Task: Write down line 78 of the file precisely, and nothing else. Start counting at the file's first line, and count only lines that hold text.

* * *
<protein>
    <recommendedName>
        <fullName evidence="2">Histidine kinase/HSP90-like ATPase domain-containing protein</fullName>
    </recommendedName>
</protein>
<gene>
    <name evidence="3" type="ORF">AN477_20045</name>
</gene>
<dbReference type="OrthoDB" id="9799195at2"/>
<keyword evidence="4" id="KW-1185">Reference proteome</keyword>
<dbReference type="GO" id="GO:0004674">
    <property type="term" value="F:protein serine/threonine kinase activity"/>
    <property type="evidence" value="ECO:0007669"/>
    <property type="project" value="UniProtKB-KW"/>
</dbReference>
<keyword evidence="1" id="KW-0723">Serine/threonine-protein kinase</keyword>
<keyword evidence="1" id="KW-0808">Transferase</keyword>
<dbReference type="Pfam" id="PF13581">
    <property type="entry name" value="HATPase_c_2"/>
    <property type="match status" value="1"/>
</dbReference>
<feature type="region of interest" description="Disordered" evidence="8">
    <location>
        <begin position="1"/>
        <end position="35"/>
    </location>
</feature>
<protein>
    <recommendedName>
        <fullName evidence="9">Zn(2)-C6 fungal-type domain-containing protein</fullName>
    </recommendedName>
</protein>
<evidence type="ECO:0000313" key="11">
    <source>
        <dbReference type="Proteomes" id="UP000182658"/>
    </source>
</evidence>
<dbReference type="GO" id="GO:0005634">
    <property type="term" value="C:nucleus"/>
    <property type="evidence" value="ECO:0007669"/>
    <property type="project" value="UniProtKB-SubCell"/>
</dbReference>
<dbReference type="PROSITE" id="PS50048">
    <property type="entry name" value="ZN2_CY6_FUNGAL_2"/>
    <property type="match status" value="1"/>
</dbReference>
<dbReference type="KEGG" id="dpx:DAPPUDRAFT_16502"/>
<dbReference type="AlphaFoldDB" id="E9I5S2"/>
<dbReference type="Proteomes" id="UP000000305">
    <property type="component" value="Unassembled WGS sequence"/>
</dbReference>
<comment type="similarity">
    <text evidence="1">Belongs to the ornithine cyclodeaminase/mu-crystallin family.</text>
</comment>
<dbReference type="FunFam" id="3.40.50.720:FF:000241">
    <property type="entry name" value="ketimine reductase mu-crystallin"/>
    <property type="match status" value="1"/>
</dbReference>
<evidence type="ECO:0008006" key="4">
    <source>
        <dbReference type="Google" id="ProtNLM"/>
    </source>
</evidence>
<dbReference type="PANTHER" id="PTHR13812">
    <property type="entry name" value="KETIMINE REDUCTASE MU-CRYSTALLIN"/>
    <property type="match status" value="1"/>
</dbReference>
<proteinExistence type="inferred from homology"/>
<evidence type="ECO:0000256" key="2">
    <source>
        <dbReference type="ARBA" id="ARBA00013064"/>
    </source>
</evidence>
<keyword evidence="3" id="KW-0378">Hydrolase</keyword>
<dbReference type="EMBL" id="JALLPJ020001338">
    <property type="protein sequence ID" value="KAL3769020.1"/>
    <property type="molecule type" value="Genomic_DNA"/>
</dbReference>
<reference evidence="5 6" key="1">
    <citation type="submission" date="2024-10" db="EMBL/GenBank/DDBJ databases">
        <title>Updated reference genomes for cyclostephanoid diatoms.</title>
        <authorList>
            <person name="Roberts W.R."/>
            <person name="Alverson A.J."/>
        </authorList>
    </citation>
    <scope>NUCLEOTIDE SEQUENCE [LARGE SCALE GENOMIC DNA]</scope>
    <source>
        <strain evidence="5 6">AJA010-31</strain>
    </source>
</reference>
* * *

</dbReference>